# SilasBarta comments on Hedging our Bets: The Case for Pursuing Whole Brain Emulation to Safeguard Humanity's Future - Less Wrong

11 01 March 2010 02:32AM

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Comment author: 03 March 2010 09:20:25PM 2 points [-]

Did you do the math on this one? Even with only 10% of programs caught in a loop, then it would take almost 400 years to get through all programs up to 24 bits long.

We need something faster.

(Do you see now why Hutter hasn't simply run AIXI with your shortcut?)

Comment author: 03 March 2010 09:55:55PM 0 points [-]

Of course, in practice many loops can be caught, but combinatorial explosions really does blow any technique out of the water.

Comment author: 03 March 2010 09:32:25PM 0 points [-]

Uh, I was giving a computable algorithm, not a rapid one.

The objection that compression is uncomputable strategy is a useless one - you just use a computable approximation instead - with no great loss.

Comment author: 03 March 2010 09:54:01PM *  2 points [-]

Uh, I was giving a computable algorithm, not a rapid one.

But you were implying that the uncomputability is somehow "not a problem" because of a quick fix you gave, when the quick fix actually means waiting at least 400 years -- under unrealistically optimistic assumptions.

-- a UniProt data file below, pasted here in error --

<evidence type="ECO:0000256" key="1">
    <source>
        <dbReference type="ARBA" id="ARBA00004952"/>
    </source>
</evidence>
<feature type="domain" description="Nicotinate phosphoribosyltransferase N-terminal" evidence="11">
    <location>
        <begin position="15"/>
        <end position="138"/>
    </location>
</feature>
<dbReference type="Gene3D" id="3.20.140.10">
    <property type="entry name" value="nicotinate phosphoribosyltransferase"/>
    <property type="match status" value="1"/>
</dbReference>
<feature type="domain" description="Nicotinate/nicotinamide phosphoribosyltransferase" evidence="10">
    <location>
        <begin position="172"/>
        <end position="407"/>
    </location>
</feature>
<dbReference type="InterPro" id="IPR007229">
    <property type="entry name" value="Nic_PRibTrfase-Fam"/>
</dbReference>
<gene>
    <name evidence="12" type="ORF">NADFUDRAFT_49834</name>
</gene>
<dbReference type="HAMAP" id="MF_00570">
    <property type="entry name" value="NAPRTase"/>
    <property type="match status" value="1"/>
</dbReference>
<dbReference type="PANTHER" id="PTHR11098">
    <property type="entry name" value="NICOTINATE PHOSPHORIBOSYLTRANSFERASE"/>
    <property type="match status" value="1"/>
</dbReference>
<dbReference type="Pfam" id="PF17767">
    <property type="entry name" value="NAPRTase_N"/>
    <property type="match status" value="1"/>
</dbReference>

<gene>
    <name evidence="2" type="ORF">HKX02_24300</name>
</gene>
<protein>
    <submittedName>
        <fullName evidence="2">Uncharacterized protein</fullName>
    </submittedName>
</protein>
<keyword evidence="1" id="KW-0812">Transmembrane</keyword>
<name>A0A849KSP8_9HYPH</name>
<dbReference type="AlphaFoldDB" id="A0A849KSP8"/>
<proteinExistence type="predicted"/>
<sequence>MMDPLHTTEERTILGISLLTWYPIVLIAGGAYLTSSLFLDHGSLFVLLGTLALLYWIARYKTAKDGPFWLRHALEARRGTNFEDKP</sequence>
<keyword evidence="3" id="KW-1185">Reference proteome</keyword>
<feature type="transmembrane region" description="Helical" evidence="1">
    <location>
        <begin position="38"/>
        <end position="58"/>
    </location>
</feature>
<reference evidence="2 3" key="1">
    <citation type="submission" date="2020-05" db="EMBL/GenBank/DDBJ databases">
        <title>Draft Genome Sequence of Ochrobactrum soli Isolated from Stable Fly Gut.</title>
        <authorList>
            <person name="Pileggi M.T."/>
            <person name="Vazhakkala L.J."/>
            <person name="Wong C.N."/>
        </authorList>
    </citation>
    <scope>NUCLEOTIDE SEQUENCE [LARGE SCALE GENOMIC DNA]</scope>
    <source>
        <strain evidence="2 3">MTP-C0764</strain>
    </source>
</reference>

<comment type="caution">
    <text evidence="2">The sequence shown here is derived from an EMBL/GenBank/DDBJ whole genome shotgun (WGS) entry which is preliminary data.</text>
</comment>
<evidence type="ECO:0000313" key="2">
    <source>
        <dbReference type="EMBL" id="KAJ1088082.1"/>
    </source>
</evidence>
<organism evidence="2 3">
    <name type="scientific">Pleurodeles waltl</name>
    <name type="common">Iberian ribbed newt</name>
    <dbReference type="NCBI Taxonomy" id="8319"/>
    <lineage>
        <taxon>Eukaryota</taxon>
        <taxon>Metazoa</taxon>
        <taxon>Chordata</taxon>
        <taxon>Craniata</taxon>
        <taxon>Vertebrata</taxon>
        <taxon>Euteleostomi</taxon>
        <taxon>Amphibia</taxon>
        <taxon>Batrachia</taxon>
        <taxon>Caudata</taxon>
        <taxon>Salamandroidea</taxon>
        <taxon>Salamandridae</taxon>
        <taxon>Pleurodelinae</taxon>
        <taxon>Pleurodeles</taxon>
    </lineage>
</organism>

The objection that compression is uncomputable strategy is a useless one - you just use a computable approximation instead - with no great loss.

Yes, I do use a computable approximation, and my computable approximation has already done the work of identifying the important part of the search space (and the structure thereof).

And that's the point -- compression algorithms haven't done so, except to the extent that a programmer has fed them the "insights" (known regularities of the search space) in advance. That doesn't tell you the algorithmic way to find those regularities in the first place.

Comment author: 03 March 2010 10:10:03PM *  -1 points [-]

Re: "But you were implying that the uncomputability is somehow "not a problem""

That's right - uncomputability in not a problem - you just use a computable compression algorithm instead.

Re: "And that's the point -- compression algorithms haven't done so, except to the extent that a programmer has fed them the "insights" (known regularities of the search space) in advance."

The universe itself exhibits regularities. In particular sequences generated by small automata are found relatively frequently. This principle is known as Occam's razor. That fact is exploited by general purpose compressors to compress a wide range of different data types - including many never seen before by the programmers.

Comment author: 03 March 2010 10:16:08PM 0 points [-]

"But you were implying that the uncomputability is somehow "not a problem""

That's right - uncomputability in not a problem - you just use a computable compression algorithm.

You said that it was not a problem with respect to creating superintelligent beings, and I showed that it is.

The universe itself exhibits regularities. ...

Yes, it does. But, again, scientists don't find them by iterating through the set of computable generating functions, starting with the smallest. As I've repeatedly emphasized, that takes too long. Which is why you're wrong to generalize compression as a practical, all-encompassing answer to the problem of intelligence.